50-State Construction Licensing Compliance Guide
An excavator truck digging on a work site
View Guide Contents
Guide Contents
Overview

Masonry Contractor Company License

The process for obtaining a masonry contractor license varies across the United States. Here’s what you need to know to start a masonry business.

Masonry workers use concrete, concrete blocks, bricks, and natural and manufactured stone to build structures. Requirements for masonry vary across the country, but most masons get started by attending a trade school or participating in an apprenticeship after high school. Those looking to pursue a career in masonry or start their own business should be comfortable working at all heights and have physical stamina and strength, as well as hand-eye coordination and dexterity.

Masonry is a valued trade. While masonry worker employment is projected to decline from 2020 to 2030, there are an estimated 24,600 openings for masonry work every year, according to the U.S. Bureau of Labor Statistics. Those openings are expected to remain as workers transfer to new occupations or retire.

Obtaining Licensure as a Masonry Contractor Company

There are a number of steps involved in starting a masonry business. Laws change regularly, so it is essential to stay current with your legal obligations as a business owner. Starting a company involves the following:

  • Selecting a business structure (sole proprietorship, LLC, partnership, etc.)
  • Registering your business name
  • Registering your business entity
  • Appointing a registered agent to receive notice of lawsuit and other legal notices
  • Purchasing liability insurance and a surety bond
  • Obtaining required construction licenses or permits

Most masonry companies register as a sole proprietorship or a limited liability company (LLC). The entity type you choose is based on your circumstances and what is best for the future of your business. In terms of registering your company’s name, you will need to ensure the name has not already been registered.

Insurance and Bond Requirements

Contractors need to have liability insurance coverage. In the event an accident causes injuries to homeowners or bystanders, the masonry company could be sued and have to go through the lawsuit process. The costs associated with hiring an attorney, filing paperwork, and attending court are often astronomical. The right liability insurance policy can protect a masonry contractor from financial ruin.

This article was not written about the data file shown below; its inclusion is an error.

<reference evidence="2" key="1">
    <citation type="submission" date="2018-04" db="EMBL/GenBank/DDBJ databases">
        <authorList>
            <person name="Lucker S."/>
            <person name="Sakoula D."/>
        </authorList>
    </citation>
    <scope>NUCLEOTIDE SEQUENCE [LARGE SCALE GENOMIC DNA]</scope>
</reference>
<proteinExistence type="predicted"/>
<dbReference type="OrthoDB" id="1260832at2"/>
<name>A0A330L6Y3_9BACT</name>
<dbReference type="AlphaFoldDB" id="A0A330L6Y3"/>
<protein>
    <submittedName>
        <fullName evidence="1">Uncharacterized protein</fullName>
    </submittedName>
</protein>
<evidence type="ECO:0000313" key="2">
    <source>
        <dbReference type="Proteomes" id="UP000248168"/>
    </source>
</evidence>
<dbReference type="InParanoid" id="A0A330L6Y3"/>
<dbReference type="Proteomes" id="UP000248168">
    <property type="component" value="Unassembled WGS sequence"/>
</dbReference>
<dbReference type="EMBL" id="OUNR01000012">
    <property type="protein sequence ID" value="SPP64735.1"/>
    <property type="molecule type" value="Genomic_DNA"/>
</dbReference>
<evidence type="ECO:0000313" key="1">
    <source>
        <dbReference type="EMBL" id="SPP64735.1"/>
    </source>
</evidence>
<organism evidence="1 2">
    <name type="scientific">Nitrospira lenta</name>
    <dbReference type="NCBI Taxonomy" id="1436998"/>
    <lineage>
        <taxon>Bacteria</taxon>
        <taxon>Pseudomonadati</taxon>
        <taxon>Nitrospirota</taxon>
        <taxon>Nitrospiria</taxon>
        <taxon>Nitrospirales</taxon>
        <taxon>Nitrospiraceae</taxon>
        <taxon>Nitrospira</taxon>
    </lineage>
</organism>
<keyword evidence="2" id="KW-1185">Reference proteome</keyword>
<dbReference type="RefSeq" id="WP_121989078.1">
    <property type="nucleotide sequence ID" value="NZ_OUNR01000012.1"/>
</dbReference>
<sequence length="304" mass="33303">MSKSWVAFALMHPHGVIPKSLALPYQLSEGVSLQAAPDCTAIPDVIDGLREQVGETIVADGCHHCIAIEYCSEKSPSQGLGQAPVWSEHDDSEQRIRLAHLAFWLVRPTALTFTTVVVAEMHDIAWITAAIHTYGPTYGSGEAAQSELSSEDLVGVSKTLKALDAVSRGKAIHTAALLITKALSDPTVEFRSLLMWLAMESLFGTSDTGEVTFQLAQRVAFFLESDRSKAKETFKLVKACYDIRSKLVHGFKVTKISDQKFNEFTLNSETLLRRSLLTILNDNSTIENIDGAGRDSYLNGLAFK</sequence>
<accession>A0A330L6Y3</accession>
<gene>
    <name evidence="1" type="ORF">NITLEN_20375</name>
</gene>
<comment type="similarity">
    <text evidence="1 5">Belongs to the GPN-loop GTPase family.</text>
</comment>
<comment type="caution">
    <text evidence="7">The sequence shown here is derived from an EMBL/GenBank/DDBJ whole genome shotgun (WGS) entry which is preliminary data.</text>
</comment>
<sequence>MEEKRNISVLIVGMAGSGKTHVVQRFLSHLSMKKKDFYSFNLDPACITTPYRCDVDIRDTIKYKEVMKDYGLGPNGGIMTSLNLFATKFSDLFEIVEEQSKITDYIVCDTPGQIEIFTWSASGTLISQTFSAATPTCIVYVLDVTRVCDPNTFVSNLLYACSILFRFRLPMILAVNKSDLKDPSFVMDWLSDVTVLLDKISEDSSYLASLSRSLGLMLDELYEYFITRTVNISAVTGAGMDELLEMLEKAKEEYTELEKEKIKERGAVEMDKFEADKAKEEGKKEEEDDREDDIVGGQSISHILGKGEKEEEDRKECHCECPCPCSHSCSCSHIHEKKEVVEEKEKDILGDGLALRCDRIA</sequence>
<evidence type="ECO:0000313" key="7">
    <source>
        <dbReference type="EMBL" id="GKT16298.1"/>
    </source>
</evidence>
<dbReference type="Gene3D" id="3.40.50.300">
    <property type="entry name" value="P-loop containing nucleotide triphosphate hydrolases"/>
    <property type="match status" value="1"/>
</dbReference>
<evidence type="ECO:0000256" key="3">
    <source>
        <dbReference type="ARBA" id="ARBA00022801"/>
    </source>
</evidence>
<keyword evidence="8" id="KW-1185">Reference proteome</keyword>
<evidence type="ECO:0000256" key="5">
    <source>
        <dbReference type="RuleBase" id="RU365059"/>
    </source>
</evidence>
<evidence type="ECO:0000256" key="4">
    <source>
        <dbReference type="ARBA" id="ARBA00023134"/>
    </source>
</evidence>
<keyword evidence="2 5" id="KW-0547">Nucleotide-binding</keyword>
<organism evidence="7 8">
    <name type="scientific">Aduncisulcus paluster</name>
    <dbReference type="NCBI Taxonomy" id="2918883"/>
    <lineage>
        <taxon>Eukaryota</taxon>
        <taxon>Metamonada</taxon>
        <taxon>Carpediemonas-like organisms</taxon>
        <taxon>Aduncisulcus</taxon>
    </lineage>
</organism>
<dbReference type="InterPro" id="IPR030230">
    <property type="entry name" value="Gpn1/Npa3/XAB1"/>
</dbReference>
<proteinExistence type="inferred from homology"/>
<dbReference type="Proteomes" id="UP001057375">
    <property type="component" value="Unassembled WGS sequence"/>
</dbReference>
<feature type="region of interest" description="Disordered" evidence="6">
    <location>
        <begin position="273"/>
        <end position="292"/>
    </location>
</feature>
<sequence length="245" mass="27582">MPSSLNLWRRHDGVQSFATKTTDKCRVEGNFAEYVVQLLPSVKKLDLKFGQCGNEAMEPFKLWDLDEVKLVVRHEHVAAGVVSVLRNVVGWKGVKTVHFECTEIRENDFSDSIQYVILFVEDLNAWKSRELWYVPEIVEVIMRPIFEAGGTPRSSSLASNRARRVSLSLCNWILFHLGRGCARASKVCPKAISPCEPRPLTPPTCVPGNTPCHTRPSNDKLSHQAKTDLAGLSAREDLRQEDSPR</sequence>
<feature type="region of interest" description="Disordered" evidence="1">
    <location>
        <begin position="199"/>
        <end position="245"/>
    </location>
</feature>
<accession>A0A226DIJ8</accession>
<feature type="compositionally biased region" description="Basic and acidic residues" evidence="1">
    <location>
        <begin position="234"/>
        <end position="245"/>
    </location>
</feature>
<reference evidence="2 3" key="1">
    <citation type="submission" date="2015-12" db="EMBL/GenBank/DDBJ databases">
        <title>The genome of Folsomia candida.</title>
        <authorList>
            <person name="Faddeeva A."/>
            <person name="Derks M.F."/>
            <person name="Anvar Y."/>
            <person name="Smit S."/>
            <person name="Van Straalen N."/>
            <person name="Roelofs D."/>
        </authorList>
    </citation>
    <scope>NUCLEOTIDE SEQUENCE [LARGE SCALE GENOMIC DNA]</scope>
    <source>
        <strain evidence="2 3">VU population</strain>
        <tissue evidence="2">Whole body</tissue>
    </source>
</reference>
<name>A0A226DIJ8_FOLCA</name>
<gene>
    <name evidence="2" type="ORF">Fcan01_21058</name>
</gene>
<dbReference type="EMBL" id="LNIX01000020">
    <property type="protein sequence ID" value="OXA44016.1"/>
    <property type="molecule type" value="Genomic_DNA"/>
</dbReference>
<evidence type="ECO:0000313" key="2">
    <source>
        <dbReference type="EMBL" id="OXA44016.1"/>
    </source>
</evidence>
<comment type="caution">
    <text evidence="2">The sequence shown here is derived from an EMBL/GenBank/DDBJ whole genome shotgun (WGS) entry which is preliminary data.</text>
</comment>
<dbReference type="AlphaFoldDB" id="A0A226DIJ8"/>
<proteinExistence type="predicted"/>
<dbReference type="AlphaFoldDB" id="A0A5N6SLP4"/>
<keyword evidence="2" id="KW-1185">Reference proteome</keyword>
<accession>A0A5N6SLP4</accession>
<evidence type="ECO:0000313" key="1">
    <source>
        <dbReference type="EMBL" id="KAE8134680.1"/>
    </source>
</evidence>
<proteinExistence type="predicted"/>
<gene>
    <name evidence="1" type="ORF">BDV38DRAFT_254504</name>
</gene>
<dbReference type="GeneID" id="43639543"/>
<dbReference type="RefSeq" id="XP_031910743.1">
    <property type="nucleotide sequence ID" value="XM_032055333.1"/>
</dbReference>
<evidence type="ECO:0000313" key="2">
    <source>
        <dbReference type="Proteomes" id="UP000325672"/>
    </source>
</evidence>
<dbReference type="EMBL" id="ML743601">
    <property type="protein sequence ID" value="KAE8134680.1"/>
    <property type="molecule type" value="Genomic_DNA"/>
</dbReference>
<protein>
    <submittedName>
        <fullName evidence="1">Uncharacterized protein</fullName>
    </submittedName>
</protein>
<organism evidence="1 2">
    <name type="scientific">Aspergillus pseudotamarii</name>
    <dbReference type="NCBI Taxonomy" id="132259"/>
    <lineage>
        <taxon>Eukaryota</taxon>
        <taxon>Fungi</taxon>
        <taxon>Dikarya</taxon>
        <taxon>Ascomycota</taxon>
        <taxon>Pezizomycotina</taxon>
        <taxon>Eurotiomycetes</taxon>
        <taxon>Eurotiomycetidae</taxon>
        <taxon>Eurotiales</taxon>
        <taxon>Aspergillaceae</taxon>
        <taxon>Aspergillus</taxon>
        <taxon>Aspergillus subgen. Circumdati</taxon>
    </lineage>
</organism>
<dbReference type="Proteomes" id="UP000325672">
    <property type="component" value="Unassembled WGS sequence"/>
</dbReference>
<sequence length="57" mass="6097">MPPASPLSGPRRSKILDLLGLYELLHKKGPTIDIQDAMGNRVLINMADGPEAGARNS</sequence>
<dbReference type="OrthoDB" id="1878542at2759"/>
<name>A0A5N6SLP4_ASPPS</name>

Insurance companies typically offer contractors various types of standard coverage, including:

  • Personal injury - covers slander, libel, and other kinds of reputation damage
  • Bodily injury - offers protection in the event of any job-related injury to a non-employee
  • Medical payments - covers medical expenses incurred when someone is injured as the owner’s workplace
  • Advertising injury - offers protection if a customer claims a loss due to an advertised product or service
  • Independent contractors liability - covers businesses when they hire independent contractors to complete work

The cost of policies vary depending on the insurance company, the state, and the risk of the business. Most insurance companies recommend a minimum $1,000,000 umbrella policy to protect a business in the event of a lawsuit.

In addition to insurance coverage, masonry contractor companies are sometimes required to obtain a surety bond. Surety bonds help companies obtain contracts by providing customers with a guarantee that work will be completed. They are available for contracts up to $6.5 million for non-federal businesses and $10 million for federal contracts.

Masonry Contractor License

Masonry contractors need to be licensed in order to accept jobs. State requirements vary. You may need to obtain a general contractor’s license or a specific masonry license. It will depend on where your business is located and where you plan to provide services. The ability to obtain a license may also be based on the number of years of experience in the masonry field.